Regardless what you do, you must break out of your inertia. Learning shortcuts requires you to move outside of your comfort zone because you’re changing a long-standing habit. But once you master your first few, you’ll kick yourself for not having started earlier. And this will add motivation and make it much easier to break out of your inertia for your next batch of shortcuts.
Now let’s move on to the third batch of shortcuts.
Excel Shortcuts For Formatting
The third item I recommend for beginners is some simple formatting shortcuts, since formatting is probably another thing you do frequently in Excel. The following are common formats that also have easy keyboard shortcuts. For each shortcut I’m providing two methods — one that’s easier to remember (because uses letters that make sense), and one that’s faster because it doesn’t require your right hand to leave the mouse.
Bold (keyboard): Ctrl+2 (or Ctrl+B) — both methods are easy (fast) to pull off with the left hand, though Ctrl+B is easier to remember (B is for Bold)
Italics (keyboard): Ctrl+3 (or Ctrl+I) — here, Ctrl+I is easier to remember (I is for Italics), but unlike Ctrl+3 it requires two hands
Underline (keyboard): Ctrl+4 (or Ctrl+U) — here, Ctrl+U is easier to remember (U is for Underline), but unlike Ctr+4 it requires two hands
(Note: typing the keyboard shortcut a second time will reverse the formatting — e.g., if you type Ctrl+2 to get Bold, then typing Ctrl+2 again will remove the Bold).
Visit my Excel Formatting Shortcuts post to learn more formatting shortcuts.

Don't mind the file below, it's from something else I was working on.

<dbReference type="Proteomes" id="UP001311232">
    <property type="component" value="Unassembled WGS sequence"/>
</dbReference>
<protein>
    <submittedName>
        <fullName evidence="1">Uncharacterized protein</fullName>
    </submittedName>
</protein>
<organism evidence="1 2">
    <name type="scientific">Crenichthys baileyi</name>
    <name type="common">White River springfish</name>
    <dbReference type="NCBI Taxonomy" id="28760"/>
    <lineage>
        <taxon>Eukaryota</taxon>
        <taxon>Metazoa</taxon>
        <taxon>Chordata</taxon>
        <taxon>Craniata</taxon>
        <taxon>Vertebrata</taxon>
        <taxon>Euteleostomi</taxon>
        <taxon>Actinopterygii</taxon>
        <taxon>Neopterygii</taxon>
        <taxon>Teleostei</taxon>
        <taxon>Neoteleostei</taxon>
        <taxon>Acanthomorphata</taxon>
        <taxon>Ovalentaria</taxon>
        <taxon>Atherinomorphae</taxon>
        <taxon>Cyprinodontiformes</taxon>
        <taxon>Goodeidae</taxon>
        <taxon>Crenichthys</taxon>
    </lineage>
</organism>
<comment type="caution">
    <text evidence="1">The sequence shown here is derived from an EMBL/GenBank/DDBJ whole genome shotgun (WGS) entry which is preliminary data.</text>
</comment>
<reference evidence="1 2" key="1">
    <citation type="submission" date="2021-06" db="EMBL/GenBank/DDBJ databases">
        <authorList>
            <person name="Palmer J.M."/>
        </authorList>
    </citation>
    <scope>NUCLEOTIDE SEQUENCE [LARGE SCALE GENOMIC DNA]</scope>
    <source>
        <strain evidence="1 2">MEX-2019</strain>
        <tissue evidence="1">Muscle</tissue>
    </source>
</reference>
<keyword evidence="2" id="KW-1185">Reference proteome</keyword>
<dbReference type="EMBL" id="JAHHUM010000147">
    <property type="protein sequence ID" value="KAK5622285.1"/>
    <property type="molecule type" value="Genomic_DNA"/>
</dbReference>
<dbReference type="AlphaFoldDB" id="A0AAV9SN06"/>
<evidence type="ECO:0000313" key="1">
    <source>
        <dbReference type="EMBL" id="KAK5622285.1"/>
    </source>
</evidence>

A shortcut is useless if you can’t memorize it. And so you may be tempted to stick with Ctrl+B/I/U as a group since it’s easier to remember. However, given that Ctrl+2/3/4 is faster, I recommend you find a way to memorize it. For example, you could use a mnemonic: 2/3/4 = B/I/U. B/I/U is arranged alphabetically, and also in order of increasing letters in the word (“bold” has the fewest letters while “underline” has the most), and it also sounds like BYU (as in the university). As silly as it sounds, you can augment your mnemonic by just practicing the shortcuts for five minutes. For example, find a cell with some characters in it and then type Ctrl+2, Ctrl+2, Ctrl+3, Ctrl+3, Ctrl+4, Ctrl+4 to see the formats appear and disappear. Whatever works for you. If Ctrl+2, Ctrl+3 and Ctrl+4 are too much of a stretch for your left hand, then just use Ctrl+B, Ctrl+I and Ctrl+U.
So what are the takeaways for you as you begin learning Excel shortcuts?
- Be willing to change old habits.
- If you’re skeptical, take a leap of faith with your first shortcut(s). Once you see how really cool they are, #1 will be easier.
- Commit shortcuts to brain memory using Post-It notes on your monitor, and to muscle memory by simply practicing.
- Once you’ve mastered your first few, repeat step 3 with additional Excel shortcuts that you can find on this web site.
What is your advice for someone just learning their first Excel shortcuts? How did you start, and how did you memorize them?